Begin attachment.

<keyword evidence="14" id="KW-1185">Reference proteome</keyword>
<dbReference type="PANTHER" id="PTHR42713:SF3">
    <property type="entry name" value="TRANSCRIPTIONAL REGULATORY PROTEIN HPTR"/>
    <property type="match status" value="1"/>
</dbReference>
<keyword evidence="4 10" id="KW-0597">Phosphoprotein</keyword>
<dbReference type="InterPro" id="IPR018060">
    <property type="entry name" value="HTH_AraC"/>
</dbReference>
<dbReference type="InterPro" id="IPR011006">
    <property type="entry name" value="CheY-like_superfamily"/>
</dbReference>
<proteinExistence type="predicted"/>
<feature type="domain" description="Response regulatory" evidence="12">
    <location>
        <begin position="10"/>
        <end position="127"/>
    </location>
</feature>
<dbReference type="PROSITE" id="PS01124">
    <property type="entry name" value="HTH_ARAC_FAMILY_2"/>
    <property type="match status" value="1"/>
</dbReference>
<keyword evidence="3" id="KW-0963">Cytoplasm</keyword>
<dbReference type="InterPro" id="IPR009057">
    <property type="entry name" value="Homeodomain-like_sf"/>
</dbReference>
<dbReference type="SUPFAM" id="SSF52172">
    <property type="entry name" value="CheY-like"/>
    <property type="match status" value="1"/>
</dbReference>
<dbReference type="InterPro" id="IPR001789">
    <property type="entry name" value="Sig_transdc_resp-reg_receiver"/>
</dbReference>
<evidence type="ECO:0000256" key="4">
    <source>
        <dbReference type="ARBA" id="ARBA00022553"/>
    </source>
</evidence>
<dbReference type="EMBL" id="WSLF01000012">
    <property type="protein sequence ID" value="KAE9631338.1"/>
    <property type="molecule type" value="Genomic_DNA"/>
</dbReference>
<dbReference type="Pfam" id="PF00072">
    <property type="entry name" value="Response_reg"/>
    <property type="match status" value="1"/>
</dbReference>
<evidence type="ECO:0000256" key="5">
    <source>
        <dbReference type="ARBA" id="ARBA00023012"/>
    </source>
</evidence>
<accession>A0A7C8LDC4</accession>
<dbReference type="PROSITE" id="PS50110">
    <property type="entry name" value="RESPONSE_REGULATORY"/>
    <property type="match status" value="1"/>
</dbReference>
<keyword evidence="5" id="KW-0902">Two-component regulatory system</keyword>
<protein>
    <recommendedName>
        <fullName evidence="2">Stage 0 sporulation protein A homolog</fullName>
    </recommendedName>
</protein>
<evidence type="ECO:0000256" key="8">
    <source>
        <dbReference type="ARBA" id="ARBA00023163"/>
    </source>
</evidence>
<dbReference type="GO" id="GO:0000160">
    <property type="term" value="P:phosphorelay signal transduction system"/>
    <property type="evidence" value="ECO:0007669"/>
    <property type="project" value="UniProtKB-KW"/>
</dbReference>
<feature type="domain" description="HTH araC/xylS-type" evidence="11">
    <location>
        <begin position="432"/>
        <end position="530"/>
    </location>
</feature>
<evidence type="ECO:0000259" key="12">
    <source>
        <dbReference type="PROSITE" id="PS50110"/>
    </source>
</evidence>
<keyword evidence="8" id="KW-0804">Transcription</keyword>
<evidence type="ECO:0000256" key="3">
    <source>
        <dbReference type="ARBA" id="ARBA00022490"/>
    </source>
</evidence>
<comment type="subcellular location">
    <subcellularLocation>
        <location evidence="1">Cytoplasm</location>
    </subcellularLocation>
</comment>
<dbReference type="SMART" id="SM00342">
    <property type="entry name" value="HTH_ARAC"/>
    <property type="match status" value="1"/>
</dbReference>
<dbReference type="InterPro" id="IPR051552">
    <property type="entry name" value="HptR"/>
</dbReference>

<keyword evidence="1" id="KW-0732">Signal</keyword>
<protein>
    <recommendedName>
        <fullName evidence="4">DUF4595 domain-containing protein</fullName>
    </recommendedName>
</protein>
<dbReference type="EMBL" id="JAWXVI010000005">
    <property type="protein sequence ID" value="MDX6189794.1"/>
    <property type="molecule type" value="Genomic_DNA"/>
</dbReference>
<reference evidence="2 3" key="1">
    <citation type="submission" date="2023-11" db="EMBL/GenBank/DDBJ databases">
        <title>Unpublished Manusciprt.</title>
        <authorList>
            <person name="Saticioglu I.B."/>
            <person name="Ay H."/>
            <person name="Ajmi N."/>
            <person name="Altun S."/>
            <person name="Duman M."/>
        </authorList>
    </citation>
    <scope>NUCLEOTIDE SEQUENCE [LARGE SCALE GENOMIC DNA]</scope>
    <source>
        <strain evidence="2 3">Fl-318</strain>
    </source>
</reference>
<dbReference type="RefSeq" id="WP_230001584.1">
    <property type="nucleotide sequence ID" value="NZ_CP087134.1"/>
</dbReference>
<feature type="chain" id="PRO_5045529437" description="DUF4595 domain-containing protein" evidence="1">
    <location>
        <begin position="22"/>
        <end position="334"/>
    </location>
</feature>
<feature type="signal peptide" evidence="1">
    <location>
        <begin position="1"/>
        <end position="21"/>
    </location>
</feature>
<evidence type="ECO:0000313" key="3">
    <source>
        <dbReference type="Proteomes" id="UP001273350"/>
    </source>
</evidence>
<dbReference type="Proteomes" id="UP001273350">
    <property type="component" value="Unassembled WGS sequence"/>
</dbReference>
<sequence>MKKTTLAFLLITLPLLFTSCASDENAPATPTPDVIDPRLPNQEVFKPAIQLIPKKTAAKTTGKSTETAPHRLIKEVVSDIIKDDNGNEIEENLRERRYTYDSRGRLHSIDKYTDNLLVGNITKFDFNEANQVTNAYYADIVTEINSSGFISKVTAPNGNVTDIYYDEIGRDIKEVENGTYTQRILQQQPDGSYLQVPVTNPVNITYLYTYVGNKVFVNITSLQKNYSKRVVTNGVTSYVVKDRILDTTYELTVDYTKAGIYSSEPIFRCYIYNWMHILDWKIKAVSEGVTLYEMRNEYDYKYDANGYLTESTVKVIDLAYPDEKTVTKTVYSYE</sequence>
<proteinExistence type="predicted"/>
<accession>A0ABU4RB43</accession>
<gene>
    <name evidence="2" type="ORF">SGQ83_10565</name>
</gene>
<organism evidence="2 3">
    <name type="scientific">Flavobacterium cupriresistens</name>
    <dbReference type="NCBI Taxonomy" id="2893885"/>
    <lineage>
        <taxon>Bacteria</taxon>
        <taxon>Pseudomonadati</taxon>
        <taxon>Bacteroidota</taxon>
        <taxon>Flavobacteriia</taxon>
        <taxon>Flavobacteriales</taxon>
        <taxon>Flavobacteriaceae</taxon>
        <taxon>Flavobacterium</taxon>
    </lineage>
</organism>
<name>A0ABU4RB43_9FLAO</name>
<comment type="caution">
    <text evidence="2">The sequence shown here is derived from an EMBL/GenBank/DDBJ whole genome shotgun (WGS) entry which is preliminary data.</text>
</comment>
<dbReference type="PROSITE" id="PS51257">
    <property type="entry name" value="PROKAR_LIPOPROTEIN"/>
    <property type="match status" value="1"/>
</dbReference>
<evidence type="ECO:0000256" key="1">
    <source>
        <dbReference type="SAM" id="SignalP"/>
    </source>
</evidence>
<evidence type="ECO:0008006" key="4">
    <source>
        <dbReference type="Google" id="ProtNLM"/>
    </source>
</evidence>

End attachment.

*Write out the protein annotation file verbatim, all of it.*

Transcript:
<keyword evidence="14" id="KW-1185">Reference proteome</keyword>
<dbReference type="PANTHER" id="PTHR42713:SF3">
    <property type="entry name" value="TRANSCRIPTIONAL REGULATORY PROTEIN HPTR"/>
    <property type="match status" value="1"/>
</dbReference>
<keyword evidence="4 10" id="KW-0597">Phosphoprotein</keyword>
<dbReference type="InterPro" id="IPR018060">
    <property type="entry name" value="HTH_AraC"/>
</dbReference>
<dbReference type="InterPro" id="IPR011006">
    <property type="entry name" value="CheY-like_superfamily"/>
</dbReference>
<proteinExistence type="predicted"/>
<feature type="domain" description="Response regulatory" evidence="12">
    <location>
        <begin position="10"/>
        <end position="127"/>
    </location>
</feature>
<dbReference type="PROSITE" id="PS01124">
    <property type="entry name" value="HTH_ARAC_FAMILY_2"/>
    <property type="match status" value="1"/>
</dbReference>
<keyword evidence="3" id="KW-0963">Cytoplasm</keyword>
<dbReference type="InterPro" id="IPR009057">
    <property type="entry name" value="Homeodomain-like_sf"/>
</dbReference>
<dbReference type="SUPFAM" id="SSF52172">
    <property type="entry name" value="CheY-like"/>
    <property type="match status" value="1"/>
</dbReference>
<dbReference type="InterPro" id="IPR001789">
    <property type="entry name" value="Sig_transdc_resp-reg_receiver"/>
</dbReference>
<evidence type="ECO:0000256" key="4">
    <source>
        <dbReference type="ARBA" id="ARBA00022553"/>
    </source>
</evidence>
<dbReference type="EMBL" id="WSLF01000012">
    <property type="protein sequence ID" value="KAE9631338.1"/>
    <property type="molecule type" value="Genomic_DNA"/>
</dbReference>
<dbReference type="Pfam" id="PF00072">
    <property type="entry name" value="Response_reg"/>
    <property type="match status" value="1"/>
</dbReference>
<evidence type="ECO:0000256" key="5">
    <source>
        <dbReference type="ARBA" id="ARBA00023012"/>
    </source>
</evidence>
<accession>A0A7C8LDC4</accession>
<dbReference type="PROSITE" id="PS50110">
    <property type="entry name" value="RESPONSE_REGULATORY"/>
    <property type="match status" value="1"/>
</dbReference>
<keyword evidence="5" id="KW-0902">Two-component regulatory system</keyword>
<protein>
    <recommendedName>
        <fullName evidence="2">Stage 0 sporulation protein A homolog</fullName>
    </recommendedName>
</protein>
<evidence type="ECO:0000256" key="8">
    <source>
        <dbReference type="ARBA" id="ARBA00023163"/>
    </source>
</evidence>
<dbReference type="GO" id="GO:0000160">
    <property type="term" value="P:phosphorelay signal transduction system"/>
    <property type="evidence" value="ECO:0007669"/>
    <property type="project" value="UniProtKB-KW"/>
</dbReference>
<feature type="domain" description="HTH araC/xylS-type" evidence="11">
    <location>
        <begin position="432"/>
        <end position="530"/>
    </location>
</feature>
<evidence type="ECO:0000259" key="12">
    <source>
        <dbReference type="PROSITE" id="PS50110"/>
    </source>
</evidence>
<keyword evidence="8" id="KW-0804">Transcription</keyword>
<evidence type="ECO:0000256" key="3">
    <source>
        <dbReference type="ARBA" id="ARBA00022490"/>
    </source>
</evidence>
<comment type="subcellular location">
    <subcellularLocation>
        <location evidence="1">Cytoplasm</location>
    </subcellularLocation>
</comment>
<dbReference type="SMART" id="SM00342">
    <property type="entry name" value="HTH_ARAC"/>
    <property type="match status" value="1"/>
</dbReference>
<dbReference type="InterPro" id="IPR051552">
    <property type="entry name" value="HptR"/>
</dbReference>

<keyword evidence="1" id="KW-0732">Signal</keyword>
<protein>
    <recommendedName>
        <fullName evidence="4">DUF4595 domain-containing protein</fullName>
    </recommendedName>
</protein>
<dbReference type="EMBL" id="JAWXVI010000005">
    <property type="protein sequence ID" value="MDX6189794.1"/>
    <property type="molecule type" value="Genomic_DNA"/>
</dbReference>
<reference evidence="2 3" key="1">
    <citation type="submission" date="2023-11" db="EMBL/GenBank/DDBJ databases">
        <title>Unpublished Manusciprt.</title>
        <authorList>
            <person name="Saticioglu I.B."/>
            <person name="Ay H."/>
            <person name="Ajmi N."/>
            <person name="Altun S."/>
            <person name="Duman M."/>
        </authorList>
    </citation>
    <scope>NUCLEOTIDE SEQUENCE [LARGE SCALE GENOMIC DNA]</scope>
    <source>
        <strain evidence="2 3">Fl-318</strain>
    </source>
</reference>
<dbReference type="RefSeq" id="WP_230001584.1">
    <property type="nucleotide sequence ID" value="NZ_CP087134.1"/>
</dbReference>
<feature type="chain" id="PRO_5045529437" description="DUF4595 domain-containing protein" evidence="1">
    <location>
        <begin position="22"/>
        <end position="334"/>
    </location>
</feature>
<feature type="signal peptide" evidence="1">
    <location>
        <begin position="1"/>
        <end position="21"/>
    </location>
</feature>
<evidence type="ECO:0000313" key="3">
    <source>
        <dbReference type="Proteomes" id="UP001273350"/>
    </source>
</evidence>
<dbReference type="Proteomes" id="UP001273350">
    <property type="component" value="Unassembled WGS sequence"/>
</dbReference>
<sequence>MKKTTLAFLLITLPLLFTSCASDENAPATPTPDVIDPRLPNQEVFKPAIQLIPKKTAAKTTGKSTETAPHRLIKEVVSDIIKDDNGNEIEENLRERRYTYDSRGRLHSIDKYTDNLLVGNITKFDFNEANQVTNAYYADIVTEINSSGFISKVTAPNGNVTDIYYDEIGRDIKEVENGTYTQRILQQQPDGSYLQVPVTNPVNITYLYTYVGNKVFVNITSLQKNYSKRVVTNGVTSYVVKDRILDTTYELTVDYTKAGIYSSEPIFRCYIYNWMHILDWKIKAVSEGVTLYEMRNEYDYKYDANGYLTESTVKVIDLAYPDEKTVTKTVYSYE</sequence>
<proteinExistence type="predicted"/>
<accession>A0ABU4RB43</accession>
<gene>
    <name evidence="2" type="ORF">SGQ83_10565</name>
</gene>
<organism evidence="2 3">
    <name type="scientific">Flavobacterium cupriresistens</name>
    <dbReference type="NCBI Taxonomy" id="2893885"/>
    <lineage>
        <taxon>Bacteria</taxon>
        <taxon>Pseudomonadati</taxon>
        <taxon>Bacteroidota</taxon>
        <taxon>Flavobacteriia</taxon>
        <taxon>Flavobacteriales</taxon>
        <taxon>Flavobacteriaceae</taxon>
        <taxon>Flavobacterium</taxon>
    </lineage>
</organism>
<name>A0ABU4RB43_9FLAO</name>
<comment type="caution">
    <text evidence="2">The sequence shown here is derived from an EMBL/GenBank/DDBJ whole genome shotgun (WGS) entry which is preliminary data.</text>
</comment>
<dbReference type="PROSITE" id="PS51257">
    <property type="entry name" value="PROKAR_LIPOPROTEIN"/>
    <property type="match status" value="1"/>
</dbReference>
<evidence type="ECO:0000256" key="1">
    <source>
        <dbReference type="SAM" id="SignalP"/>
    </source>
</evidence>
<evidence type="ECO:0008006" key="4">
    <source>
        <dbReference type="Google" id="ProtNLM"/>
    </source>
</evidence>